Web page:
It may sound like a truism, but the world is actually running on petroleum. Everything is dependent on oil, from your car to the products in your local grocery store. Because, guess what: transportation, energy production and agriculture (read food) are heavily relying on petroleum and these are the back bones of our society.
Most of the people basically eat oil, because along with using it in powering tractors and stuff like that, the majority of fertilizers are made of petroleum.
Hence, in case of disaster, gas shortages are very probable and it would be a good idea to be prepared for such eventuality. In a survival situation, knowing how to store flammable items, like diesel, gas, propane or even wood could make the difference between life and death.
Whether you’re trying to protect your food sources in a survival situation or just trying to avoid expensive veterinary bills, protecting your farm animals from disease in the winter is crucial. Disease can be catastrophic on a farm because it can rapidly spread and wipe out your entire herd.
Fortunately, there are several proactive steps that you can take to protect your animals and thus safeguard your food supply. You’ll note that many of them apply to avoiding human diseases as well, which is as it should be: some diseases may spread from animal to animal or even from animals to people.
Choosing the best knife for hunting is not an easy task, because there’s a plethora of models available, especially over the internet. Sometimes you can get confused, they all seem to look the same after all, so why bother choosing? Just flip a coin and pick one. Well, keep reading and I will show you how to distinguish a good hunting knife from a “lemon”.
First things first, you should establish what kind of knife you want and obviously, a budget. Keep in mind that a decent hunting knife can cost you anywhere between $50 and $1000 or more. Yes, there are knives that cost that much, folks. But a hunting knife being essentially a tool, it makes no sense to break the bank.
A good hunting knife must perform flawlessly its main task: skinning the animal and dressing game, i.e. splitting the ribcage and cutting through bone and cartilage. So, the general rule of thumb is that a hunting knife must be pretty strong, for achieving its main goals.
Did you know that about three fourths of your body mass is actually water? Did you know that you can last for up to three weeks without food, but without water you only get three, maybe four days before you kick the bucket? This applies especially in cold climates, where the air is drier and you will dehydrate much faster. What I’m trying to say is that having a water source is key in a survival situation.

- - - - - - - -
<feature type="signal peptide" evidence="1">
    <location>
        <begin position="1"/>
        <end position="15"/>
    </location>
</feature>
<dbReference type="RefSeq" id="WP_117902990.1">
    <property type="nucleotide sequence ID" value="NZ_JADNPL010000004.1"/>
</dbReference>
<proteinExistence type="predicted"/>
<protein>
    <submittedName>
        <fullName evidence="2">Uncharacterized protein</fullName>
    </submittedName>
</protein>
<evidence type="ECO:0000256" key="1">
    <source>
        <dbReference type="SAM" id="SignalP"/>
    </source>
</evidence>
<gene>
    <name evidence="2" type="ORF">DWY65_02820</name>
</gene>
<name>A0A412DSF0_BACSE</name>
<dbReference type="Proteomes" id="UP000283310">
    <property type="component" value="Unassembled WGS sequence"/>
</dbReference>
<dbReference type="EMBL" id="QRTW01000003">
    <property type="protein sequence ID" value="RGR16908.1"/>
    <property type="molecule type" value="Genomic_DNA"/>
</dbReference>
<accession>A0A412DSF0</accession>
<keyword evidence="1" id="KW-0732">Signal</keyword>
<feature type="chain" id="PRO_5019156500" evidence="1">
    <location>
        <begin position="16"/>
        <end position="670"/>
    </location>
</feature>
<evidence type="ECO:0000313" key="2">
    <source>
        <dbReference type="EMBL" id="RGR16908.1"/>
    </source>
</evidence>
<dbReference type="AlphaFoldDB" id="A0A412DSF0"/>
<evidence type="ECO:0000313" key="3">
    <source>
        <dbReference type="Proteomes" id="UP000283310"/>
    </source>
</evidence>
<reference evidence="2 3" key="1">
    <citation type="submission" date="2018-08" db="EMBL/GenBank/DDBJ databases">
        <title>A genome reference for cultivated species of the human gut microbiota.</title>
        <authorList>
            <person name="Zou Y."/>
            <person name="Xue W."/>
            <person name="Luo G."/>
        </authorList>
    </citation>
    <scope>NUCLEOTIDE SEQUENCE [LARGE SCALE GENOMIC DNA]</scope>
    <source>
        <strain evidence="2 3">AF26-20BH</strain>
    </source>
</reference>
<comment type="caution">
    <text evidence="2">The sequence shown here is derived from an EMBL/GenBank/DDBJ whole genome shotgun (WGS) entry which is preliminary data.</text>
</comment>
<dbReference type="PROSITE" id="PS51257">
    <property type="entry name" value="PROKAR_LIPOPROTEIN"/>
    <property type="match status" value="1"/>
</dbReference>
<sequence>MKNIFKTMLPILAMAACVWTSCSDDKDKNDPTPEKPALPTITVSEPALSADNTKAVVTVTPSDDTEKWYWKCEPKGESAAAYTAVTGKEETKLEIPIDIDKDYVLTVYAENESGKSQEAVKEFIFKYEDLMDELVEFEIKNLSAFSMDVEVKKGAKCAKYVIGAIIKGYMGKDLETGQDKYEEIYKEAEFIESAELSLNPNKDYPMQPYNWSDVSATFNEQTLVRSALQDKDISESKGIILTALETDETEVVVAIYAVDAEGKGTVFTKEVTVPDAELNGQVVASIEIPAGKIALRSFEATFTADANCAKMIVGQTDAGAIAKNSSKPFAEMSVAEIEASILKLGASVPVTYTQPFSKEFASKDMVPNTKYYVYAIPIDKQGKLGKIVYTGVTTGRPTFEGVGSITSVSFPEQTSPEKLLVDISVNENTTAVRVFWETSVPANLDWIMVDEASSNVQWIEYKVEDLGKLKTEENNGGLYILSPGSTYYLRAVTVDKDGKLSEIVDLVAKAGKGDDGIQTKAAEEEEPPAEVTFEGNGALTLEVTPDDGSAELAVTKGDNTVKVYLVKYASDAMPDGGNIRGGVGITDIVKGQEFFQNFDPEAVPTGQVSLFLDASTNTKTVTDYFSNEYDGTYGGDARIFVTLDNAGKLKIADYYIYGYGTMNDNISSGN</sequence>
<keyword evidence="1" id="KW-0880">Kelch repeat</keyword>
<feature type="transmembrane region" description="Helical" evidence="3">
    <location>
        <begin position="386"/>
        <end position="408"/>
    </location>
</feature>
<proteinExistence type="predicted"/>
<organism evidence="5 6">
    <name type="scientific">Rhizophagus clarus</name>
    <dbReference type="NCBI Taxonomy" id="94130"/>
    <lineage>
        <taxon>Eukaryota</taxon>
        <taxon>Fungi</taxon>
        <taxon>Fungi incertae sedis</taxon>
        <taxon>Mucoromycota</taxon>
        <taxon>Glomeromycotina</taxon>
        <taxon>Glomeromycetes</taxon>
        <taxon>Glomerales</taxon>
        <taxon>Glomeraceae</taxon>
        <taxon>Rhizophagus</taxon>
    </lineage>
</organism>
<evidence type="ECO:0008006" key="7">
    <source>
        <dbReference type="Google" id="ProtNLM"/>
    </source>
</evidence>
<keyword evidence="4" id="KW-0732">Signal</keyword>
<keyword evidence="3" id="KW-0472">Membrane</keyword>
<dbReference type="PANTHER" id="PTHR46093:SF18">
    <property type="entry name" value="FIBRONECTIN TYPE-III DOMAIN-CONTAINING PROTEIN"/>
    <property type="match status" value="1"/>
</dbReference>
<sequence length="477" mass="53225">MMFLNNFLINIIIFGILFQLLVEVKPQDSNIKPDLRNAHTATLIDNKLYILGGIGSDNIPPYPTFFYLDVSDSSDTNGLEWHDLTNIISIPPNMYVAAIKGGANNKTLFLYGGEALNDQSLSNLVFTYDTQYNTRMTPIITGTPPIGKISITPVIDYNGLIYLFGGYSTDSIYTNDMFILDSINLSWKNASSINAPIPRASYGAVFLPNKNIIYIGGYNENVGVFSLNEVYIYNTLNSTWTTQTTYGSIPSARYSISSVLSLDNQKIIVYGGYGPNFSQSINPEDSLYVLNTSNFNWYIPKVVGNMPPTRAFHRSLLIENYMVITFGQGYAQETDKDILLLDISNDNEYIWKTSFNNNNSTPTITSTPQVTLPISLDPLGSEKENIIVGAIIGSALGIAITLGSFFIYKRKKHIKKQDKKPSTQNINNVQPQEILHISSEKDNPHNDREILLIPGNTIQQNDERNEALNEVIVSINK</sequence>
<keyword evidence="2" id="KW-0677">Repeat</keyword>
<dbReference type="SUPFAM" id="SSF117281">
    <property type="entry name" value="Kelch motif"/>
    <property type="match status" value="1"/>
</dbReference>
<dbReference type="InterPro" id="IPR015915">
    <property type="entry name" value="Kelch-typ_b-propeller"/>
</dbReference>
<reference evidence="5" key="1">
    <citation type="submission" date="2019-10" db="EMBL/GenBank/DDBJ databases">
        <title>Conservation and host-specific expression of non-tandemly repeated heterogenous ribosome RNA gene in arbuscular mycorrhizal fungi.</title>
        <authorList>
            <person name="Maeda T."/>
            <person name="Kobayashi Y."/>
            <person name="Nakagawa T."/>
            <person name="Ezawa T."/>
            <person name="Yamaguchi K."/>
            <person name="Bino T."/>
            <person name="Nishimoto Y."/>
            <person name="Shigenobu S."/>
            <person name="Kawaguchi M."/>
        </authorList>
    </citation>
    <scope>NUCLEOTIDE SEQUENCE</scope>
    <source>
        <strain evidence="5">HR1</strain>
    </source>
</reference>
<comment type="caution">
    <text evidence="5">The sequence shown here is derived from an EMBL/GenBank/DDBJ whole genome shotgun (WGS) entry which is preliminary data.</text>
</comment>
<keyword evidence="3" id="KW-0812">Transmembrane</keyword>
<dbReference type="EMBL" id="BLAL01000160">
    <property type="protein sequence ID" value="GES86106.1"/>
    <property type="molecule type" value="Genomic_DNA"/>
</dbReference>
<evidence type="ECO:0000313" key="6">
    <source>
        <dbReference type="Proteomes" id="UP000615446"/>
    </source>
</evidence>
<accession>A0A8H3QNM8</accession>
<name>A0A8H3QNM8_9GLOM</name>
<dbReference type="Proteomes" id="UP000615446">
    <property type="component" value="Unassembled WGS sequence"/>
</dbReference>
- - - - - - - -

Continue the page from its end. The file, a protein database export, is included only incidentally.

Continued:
Since we’re in the winter season and it’s a harsh winter out there folks, at least for some of us, let us share with you some thoughts about using snow and ice for survival.
Just like in the summer, water is crucial in cold climates as well. We lose water from breathing and sweating and if we don’t resupply our bodily fluids in a timely fashion, dehydration may ensue. And let us tell you something: dehydration is your number one enemy in a real life survival scenario, it will kill you surely and quickly. Even in the winter, you will require at least half a gallon of water per day to maintain efficiency.
When prepping for a SHTF scenario, there are two groups of people: those who believe that the best way to survive is the live independently, every man for himself, and those who believe that there is safety in numbers.
We’ve discussed the value of working together to prepare for disaster, but finding like-minded people isn’t as easy as it may seem. How do you find fellow preppers without fear of being rejected for your beliefs?
Put Out Feelers
Unfortunately, bringing up the topic of prepping to your neighbors may earn you a look of disbelief, but there are ways to go about it without making them think that you’ve lost your mind. Start by approaching the subject carefully. While shooting the breeze at the mailbox or chatting it up at a ballgame, introduce the topic gently.
As temperatures are getting lower and lower, for some of us at least, we might feel the urge to turn on the heat sky-high. But at the same time, we are getting depressed when watching our hard earned money disappearing from our pockets, because along with the heat we are also burning dollars.
There are other ways to keep you and your family warm as the temperatures drop without breaking the bank. Here are some winter time energy saving tips for you folks, because each and every one of you can cut costs on your energy bill in just a few easy steps.
The first step might seem obvious: take advantage of the heat generated from the sun by letting it naturally warm your house when possible. You should open the curtains during the day on your south-facing windows when the sun is shining and close them during the night; this will actually help you conserve the heat, especially if you have thick fabric curtains.